When It Comes To Tuition, UC Berkeley Joins The Ranks Of Elite Private Schools

November 2, 2010

Blue and gold graduation cap on top of a pile of moneyFor many, attending the University of California Berkeley would be a dream come true. Unfortunately, that dream may now be unattainable for many families and students. According to The Chronicle of Higher Education, UC Berkeley has become the first public institution to charge $50,000 for tuition, fees, room and board--a sticker price usually reserved for elite private institutions.

By now, we are all familiar with rising tuition costs, particularly in cash-strapped states such as California. As California struggled with the lack of state funding, many institutions were forced to not only cut faculty and classes, but also up the price of tuition to make ends meet, which has outraged students. According to The Daily Californian, roughly 700 fed up students participated in a Day of Action rally on the Berkeley campus last month to protest the escalating cost of higher education. Students picketed, marched and eventually congregated in a reading room in Doe Library to hold a sit-in until Chancellor Birgeneau responded to their list of demands.

According to NPR the $50,000 price tag applies to out-of-state students. (The Chronicle of Higher Education noted that in-state residents are only charged $27,770.) The cost, which is a 6.1 percent increase from last year, covers a base tuition of $35,000; $15,000 for on-campus housing; an estimated $1,300 for supplies, books and "personal expenses"; and $618 for transportation costs.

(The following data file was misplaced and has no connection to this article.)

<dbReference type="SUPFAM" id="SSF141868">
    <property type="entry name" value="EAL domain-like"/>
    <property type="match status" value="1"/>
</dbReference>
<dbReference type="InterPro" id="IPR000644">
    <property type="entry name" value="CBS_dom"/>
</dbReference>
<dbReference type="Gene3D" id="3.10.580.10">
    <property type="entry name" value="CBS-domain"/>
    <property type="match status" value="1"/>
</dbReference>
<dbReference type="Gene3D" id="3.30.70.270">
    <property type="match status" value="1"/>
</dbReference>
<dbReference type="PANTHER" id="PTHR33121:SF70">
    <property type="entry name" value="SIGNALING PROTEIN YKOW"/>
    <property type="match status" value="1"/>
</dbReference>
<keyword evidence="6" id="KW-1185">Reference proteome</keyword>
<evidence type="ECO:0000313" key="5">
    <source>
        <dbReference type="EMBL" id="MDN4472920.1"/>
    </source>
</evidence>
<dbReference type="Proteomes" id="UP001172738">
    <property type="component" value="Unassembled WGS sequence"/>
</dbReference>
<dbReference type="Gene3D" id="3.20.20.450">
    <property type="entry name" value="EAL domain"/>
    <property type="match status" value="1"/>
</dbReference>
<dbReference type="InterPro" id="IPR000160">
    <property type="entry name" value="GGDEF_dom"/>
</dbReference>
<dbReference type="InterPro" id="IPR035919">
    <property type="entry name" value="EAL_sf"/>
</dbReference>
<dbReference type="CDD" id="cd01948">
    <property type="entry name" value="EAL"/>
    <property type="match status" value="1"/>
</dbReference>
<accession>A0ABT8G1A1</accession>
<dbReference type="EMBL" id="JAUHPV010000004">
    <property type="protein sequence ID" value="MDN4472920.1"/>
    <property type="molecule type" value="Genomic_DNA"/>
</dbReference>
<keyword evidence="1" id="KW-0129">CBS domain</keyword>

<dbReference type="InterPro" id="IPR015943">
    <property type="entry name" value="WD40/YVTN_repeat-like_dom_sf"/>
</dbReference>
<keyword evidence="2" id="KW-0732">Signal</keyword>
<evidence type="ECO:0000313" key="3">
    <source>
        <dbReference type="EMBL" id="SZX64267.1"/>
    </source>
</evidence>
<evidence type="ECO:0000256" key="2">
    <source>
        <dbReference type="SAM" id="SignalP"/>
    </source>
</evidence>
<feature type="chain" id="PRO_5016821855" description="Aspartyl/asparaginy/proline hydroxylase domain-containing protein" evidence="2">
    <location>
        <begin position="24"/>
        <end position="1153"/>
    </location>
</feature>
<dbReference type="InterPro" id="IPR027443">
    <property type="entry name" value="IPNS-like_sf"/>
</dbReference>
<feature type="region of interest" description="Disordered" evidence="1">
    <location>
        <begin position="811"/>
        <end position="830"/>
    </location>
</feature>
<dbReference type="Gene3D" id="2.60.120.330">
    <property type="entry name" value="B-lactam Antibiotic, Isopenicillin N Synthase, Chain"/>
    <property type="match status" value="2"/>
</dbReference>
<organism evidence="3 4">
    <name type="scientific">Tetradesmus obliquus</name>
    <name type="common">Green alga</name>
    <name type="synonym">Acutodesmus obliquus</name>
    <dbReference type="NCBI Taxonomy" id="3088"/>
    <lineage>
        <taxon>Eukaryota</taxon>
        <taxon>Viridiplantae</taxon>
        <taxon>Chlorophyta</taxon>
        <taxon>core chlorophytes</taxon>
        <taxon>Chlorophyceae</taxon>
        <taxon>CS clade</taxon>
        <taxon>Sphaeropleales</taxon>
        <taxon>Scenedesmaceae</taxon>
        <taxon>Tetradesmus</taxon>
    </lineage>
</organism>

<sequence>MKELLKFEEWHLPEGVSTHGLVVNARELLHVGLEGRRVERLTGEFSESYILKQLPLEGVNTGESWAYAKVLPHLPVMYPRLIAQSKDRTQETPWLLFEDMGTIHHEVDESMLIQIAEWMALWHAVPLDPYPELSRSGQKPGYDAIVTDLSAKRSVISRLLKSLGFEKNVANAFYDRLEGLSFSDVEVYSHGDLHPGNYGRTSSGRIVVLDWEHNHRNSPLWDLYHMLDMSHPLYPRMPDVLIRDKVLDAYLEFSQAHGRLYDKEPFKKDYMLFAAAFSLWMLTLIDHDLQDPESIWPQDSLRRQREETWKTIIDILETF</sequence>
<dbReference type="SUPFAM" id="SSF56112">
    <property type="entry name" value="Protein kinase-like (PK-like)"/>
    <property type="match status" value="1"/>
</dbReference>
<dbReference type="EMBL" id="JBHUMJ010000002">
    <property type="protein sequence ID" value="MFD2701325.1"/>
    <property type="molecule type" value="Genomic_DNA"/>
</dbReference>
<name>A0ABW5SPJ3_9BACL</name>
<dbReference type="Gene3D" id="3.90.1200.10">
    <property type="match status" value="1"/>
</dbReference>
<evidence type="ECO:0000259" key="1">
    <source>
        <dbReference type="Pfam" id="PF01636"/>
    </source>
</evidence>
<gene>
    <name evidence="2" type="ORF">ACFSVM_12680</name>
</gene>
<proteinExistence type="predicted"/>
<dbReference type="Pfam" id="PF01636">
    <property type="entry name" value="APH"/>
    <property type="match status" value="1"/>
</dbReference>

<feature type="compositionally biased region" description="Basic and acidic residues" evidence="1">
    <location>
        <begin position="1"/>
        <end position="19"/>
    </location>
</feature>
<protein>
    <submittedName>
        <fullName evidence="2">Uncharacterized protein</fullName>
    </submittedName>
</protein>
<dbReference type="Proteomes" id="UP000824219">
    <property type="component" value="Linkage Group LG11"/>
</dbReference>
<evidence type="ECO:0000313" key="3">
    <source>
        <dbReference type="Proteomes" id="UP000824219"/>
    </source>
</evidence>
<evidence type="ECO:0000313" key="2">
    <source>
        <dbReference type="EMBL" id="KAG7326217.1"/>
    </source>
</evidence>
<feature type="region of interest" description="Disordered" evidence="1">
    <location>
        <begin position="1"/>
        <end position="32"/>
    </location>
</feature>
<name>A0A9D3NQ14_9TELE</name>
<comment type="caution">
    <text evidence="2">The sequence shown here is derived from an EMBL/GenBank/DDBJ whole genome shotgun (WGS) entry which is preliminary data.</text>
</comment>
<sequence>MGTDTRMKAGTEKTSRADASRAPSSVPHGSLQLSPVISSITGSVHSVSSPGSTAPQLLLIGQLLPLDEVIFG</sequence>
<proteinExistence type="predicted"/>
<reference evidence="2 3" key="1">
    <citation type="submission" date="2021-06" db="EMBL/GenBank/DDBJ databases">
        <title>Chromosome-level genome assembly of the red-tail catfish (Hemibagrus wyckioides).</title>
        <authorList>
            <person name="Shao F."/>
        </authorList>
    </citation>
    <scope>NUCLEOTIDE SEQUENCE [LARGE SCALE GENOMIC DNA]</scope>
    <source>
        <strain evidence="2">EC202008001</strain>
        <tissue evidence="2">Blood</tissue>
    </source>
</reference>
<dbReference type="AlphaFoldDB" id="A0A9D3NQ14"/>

The Chronicle of Higher Education reported that in 2010-11, a total of 100 institutions are charging $50,000 or more for tuition, fees, room and board. That number is a jump from the 58 colleges that charged $50K or more in 2009-10 and a significant increase from the five colleges in 2008-9.

Of the 600 or so four-year public institutions that provided information on tuition costs, 14--besides UC Berkeley--reported charging $40,000 or more in 2010-11, eight of which were University of California campuses.

Fortunately, for some students, recent increases in financial aid has helped families combat the rising costs of higher education. Although net prices for the 2010-11 academic school year are not available, the College Board estimated that the average net cost for tuition, fees, room and board at private four-year colleges is $21,020, when adjusted for inflation. This is a slight decrease from five years ago, thanks to an increase in federal grant aid.

Still, some students have to pay the full price as they may not qualify for federal aid, which makes attending expensive schools unrealistic. As The Chronicle of Higher Education pointed out, $50,000 is double the yearly income for a family of four living at the poverty line, $22,050.

Compiled by CityTownInfo.com Staff


"A Public University Joins the Expanding 50K Club of College Prices," chronicle.com, October 31, 2010, Jeffrey Brainard

"Hundreds Protest on Day of Action," dailycal.org, October 8, 2010, Alisha Azevedo, Katie Nelson and Aaida Samad

"One Year Of Public College Can Now Cost $50,000 in California," NPR.org, November 1, 2010, Bill Chappell

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